Congratulations to winners of the Outstanding Symposium Student Paper Award!
2021: Katherine Vasquez, MS
The purpose of this project is to assess how sources of financial literacy education influence FGCS financial literacy. FGCS students in this study were required to complete a financial literacy education workshop series as part of the university-based early success program. Other types of exposure to financial literacy education- such as family, friends, high school financial literacy courses, and college courses or degree programs, were explored as well. This project also investigated if the current pandemic and employment instability has impacted interest or appreciation for financial literacy education in first-generation college students.
Katherine Vasquez, MS is a Doctoral Student at the University of Minnesota.
2020: Beatrix Lavigueur
The purpose of this literature review is to document consumer finance scales published in the Journal of Financial Counseling and Planning. A total of 15 scales were analyzed in 13 papers collected from the AFCPE website. The features of each scale were examined and categorized based on target population, number of factors and items, reliability measures and validity measures. The scales were compared based on their similarities and differences. Implications for researchers and practitioners are provided.
Beatrix Lavigueur is a Rhode Island native attending the University of Rhode Island. She is working towards graduating in May 2021 with her M.S. in Developmental Science. She currently is working as an editorial assistant under Dr. Jing Jian Xiao for the Journal of Financial Counseling and Planning.
2019: Yiting Li
The efforts of this research, “A Decade Review of Publications in Family Financial Socialization, Young Couples, & Financial Behaviors: 2007-2017”, will benefit financial professionals working with Asian populations, informing and better-equipping them to advance the services, education, and counseling that they provide.
Yiting Li is a PhD Candidate of the Department of Family Social Science at the University of Minnesota. Li’s research centers on the intersection between financial management and intimate relationship, especially how young couples manage their financial matters in Family Financial Socialization lens. She received her B.A. in Applied Psychology from Qingdao University and Psychology from University of Minnesota, MA in Family Social Science from University of Minnesota.
2018: Andrew Scott, Juan Gallardo, & Christopher Moore
The purpose of this study was to test the effectiveness of peer-based financial counseling in changing subjective and objective financial knowledge. The authors examined mean differences in financial knowledge scores from a financial counseling intake survey to a two-month follow-up survey. Results suggest that financial counseling had positive effects on financial knowledge. Most notable, this study focused on the impact of financial counseling across various sub-groups. Before financial counseling there was great disparity in financial knowledge among sub-groups, and after financial counseling this disparity mostly disappeared. Financial counseling seems to create balance in financial knowledge among sub-groups, as significant differences in both subjective and objective knowledge among sub-groups largely vanish after counseling.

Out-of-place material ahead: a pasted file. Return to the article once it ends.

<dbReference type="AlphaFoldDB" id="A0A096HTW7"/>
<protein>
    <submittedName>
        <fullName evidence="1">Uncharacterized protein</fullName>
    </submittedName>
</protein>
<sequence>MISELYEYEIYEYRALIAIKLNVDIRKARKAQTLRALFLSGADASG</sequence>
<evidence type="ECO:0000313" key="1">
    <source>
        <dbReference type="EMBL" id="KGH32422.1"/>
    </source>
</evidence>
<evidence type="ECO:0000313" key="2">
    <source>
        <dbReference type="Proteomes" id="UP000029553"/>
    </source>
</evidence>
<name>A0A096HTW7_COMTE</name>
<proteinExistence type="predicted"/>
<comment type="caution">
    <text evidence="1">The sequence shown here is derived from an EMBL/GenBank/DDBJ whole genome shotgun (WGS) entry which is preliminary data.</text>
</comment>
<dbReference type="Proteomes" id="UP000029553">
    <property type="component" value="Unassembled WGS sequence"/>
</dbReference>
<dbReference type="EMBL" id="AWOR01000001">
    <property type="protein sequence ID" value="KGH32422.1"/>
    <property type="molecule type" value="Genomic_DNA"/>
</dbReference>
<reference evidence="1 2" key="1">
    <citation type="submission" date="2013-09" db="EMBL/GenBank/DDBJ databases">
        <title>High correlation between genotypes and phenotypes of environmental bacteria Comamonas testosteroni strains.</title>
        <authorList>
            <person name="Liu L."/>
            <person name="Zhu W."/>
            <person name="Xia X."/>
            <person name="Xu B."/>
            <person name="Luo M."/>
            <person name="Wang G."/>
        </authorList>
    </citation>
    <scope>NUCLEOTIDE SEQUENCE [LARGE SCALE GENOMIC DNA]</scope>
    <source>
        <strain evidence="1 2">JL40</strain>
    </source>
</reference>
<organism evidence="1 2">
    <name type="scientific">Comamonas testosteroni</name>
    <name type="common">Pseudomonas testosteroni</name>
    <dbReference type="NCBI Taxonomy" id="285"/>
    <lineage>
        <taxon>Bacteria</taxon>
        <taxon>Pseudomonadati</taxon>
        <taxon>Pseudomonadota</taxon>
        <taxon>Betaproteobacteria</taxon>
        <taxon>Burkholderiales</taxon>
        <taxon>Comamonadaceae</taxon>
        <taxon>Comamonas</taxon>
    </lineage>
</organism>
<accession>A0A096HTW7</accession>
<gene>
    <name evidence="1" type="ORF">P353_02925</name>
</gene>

Andrew Scott is a PhD Student at Kansas State University, studying at the Institute of Personal Financial Planning. Andrew Scott is also an Assistant Professor of Finance at Saint Mary’s University of Minnesota.
2017: Irene McIvor Mason
Irene McIvor Mason is a developmental science graduate student and part time human development and family studies faculty member at the University of Rhode Island. Her research paper was selected as the 2017 AFCPE® Outstanding Symposium Student Paper Award Winner!
2016: Judith Aboagye
Judith Aboagye is a graduate research assistant currently enrolled in the Financial Planning, Housing, and Consumer Economics doctoral program at the University of Georgia. Her study titled “An analysis of the indicators of financial satisfaction: Does behavioral and debt factors matter?” examines the indicators of financial satisfaction and shows that behavioral factors offer the strongest explanation of the total variance in financial satisfaction level. Apart from overspending which had a strong negative association with financial satisfaction, having a higher risk tolerance, no difficulty with monthly bill payments, and savings in an emergency fund and retirement plan were all positively associated with financial satisfaction. Mortgage debt was the only debt factor shown to have a significant association with financial satisfaction and the positive association is an important indication of the value and overall satisfaction attached to home ownership.